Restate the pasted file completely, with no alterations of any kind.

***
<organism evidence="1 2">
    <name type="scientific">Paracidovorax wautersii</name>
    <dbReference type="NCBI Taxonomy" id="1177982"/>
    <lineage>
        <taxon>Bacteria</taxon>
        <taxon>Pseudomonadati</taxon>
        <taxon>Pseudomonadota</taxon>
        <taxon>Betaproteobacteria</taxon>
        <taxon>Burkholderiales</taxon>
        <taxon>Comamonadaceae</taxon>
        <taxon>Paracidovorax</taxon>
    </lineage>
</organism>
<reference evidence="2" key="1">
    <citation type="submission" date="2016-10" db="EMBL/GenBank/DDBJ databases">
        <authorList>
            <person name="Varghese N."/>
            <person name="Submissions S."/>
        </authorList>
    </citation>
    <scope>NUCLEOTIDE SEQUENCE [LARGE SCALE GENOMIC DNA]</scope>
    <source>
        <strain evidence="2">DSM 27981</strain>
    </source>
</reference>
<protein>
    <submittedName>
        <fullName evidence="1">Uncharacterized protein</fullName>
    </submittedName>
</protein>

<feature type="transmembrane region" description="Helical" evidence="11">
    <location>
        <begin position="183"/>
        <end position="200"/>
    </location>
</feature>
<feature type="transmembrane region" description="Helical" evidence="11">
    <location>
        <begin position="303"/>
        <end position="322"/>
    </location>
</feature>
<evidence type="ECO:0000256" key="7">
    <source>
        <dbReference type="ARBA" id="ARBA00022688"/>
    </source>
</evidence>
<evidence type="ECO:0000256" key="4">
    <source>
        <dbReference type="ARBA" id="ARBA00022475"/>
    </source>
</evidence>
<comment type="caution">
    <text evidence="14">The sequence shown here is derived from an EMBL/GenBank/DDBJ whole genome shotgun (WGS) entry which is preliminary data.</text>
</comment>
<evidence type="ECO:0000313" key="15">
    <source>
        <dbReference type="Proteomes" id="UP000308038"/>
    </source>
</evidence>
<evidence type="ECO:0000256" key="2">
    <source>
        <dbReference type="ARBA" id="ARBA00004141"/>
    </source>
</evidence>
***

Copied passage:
<organism evidence="1 2">
    <name type="scientific">Paracidovorax wautersii</name>
    <dbReference type="NCBI Taxonomy" id="1177982"/>
    <lineage>
        <taxon>Bacteria</taxon>
        <taxon>Pseudomonadati</taxon>
        <taxon>Pseudomonadota</taxon>
        <taxon>Betaproteobacteria</taxon>
        <taxon>Burkholderiales</taxon>
        <taxon>Comamonadaceae</taxon>
        <taxon>Paracidovorax</taxon>
    </lineage>
</organism>
<reference evidence="2" key="1">
    <citation type="submission" date="2016-10" db="EMBL/GenBank/DDBJ databases">
        <authorList>
            <person name="Varghese N."/>
            <person name="Submissions S."/>
        </authorList>
    </citation>
    <scope>NUCLEOTIDE SEQUENCE [LARGE SCALE GENOMIC DNA]</scope>
    <source>
        <strain evidence="2">DSM 27981</strain>
    </source>
</reference>
<protein>
    <submittedName>
        <fullName evidence="1">Uncharacterized protein</fullName>
    </submittedName>
</protein>

<feature type="transmembrane region" description="Helical" evidence="11">
    <location>
        <begin position="183"/>
        <end position="200"/>
    </location>
</feature>
<feature type="transmembrane region" description="Helical" evidence="11">
    <location>
        <begin position="303"/>
        <end position="322"/>
    </location>
</feature>
<evidence type="ECO:0000256" key="7">
    <source>
        <dbReference type="ARBA" id="ARBA00022688"/>
    </source>
</evidence>
<evidence type="ECO:0000256" key="4">
    <source>
        <dbReference type="ARBA" id="ARBA00022475"/>
    </source>
</evidence>
<comment type="caution">
    <text evidence="14">The sequence shown here is derived from an EMBL/GenBank/DDBJ whole genome shotgun (WGS) entry which is preliminary data.</text>
</comment>
<evidence type="ECO:0000313" key="15">
    <source>
        <dbReference type="Proteomes" id="UP000308038"/>
    </source>
</evidence>
<evidence type="ECO:0000256" key="2">
    <source>
        <dbReference type="ARBA" id="ARBA00004141"/>
    </source>
</evidence>